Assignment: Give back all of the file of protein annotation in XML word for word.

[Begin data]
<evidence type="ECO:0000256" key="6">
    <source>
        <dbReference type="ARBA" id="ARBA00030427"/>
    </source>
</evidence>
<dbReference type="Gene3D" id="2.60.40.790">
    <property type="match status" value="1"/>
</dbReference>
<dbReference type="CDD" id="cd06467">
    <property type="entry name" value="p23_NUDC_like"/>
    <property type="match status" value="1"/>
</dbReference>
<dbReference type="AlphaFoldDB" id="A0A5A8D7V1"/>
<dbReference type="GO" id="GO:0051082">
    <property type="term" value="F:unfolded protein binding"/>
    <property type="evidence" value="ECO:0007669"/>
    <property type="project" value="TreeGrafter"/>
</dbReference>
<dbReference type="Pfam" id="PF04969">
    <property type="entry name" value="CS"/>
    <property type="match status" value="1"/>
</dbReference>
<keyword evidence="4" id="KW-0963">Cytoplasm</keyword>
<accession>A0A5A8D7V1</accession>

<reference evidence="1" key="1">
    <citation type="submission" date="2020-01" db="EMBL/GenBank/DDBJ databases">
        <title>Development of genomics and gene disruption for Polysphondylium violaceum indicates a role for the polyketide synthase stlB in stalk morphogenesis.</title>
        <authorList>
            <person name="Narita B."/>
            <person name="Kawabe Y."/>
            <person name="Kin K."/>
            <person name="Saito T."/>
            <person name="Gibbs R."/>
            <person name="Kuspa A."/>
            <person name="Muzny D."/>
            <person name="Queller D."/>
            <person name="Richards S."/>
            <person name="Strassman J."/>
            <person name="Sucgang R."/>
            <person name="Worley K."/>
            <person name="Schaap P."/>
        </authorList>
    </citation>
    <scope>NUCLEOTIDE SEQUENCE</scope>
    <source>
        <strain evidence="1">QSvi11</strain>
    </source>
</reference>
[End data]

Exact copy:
<evidence type="ECO:0000256" key="6">
    <source>
        <dbReference type="ARBA" id="ARBA00030427"/>
    </source>
</evidence>
<dbReference type="Gene3D" id="2.60.40.790">
    <property type="match status" value="1"/>
</dbReference>
<dbReference type="CDD" id="cd06467">
    <property type="entry name" value="p23_NUDC_like"/>
    <property type="match status" value="1"/>
</dbReference>
<dbReference type="AlphaFoldDB" id="A0A5A8D7V1"/>
<dbReference type="GO" id="GO:0051082">
    <property type="term" value="F:unfolded protein binding"/>
    <property type="evidence" value="ECO:0007669"/>
    <property type="project" value="TreeGrafter"/>
</dbReference>
<dbReference type="Pfam" id="PF04969">
    <property type="entry name" value="CS"/>
    <property type="match status" value="1"/>
</dbReference>
<keyword evidence="4" id="KW-0963">Cytoplasm</keyword>
<accession>A0A5A8D7V1</accession>

<reference evidence="1" key="1">
    <citation type="submission" date="2020-01" db="EMBL/GenBank/DDBJ databases">
        <title>Development of genomics and gene disruption for Polysphondylium violaceum indicates a role for the polyketide synthase stlB in stalk morphogenesis.</title>
        <authorList>
            <person name="Narita B."/>
            <person name="Kawabe Y."/>
            <person name="Kin K."/>
            <person name="Saito T."/>
            <person name="Gibbs R."/>
            <person name="Kuspa A."/>
            <person name="Muzny D."/>
            <person name="Queller D."/>
            <person name="Richards S."/>
            <person name="Strassman J."/>
            <person name="Sucgang R."/>
            <person name="Worley K."/>
            <person name="Schaap P."/>
        </authorList>
    </citation>
    <scope>NUCLEOTIDE SEQUENCE</scope>
    <source>
        <strain evidence="1">QSvi11</strain>
    </source>
</reference>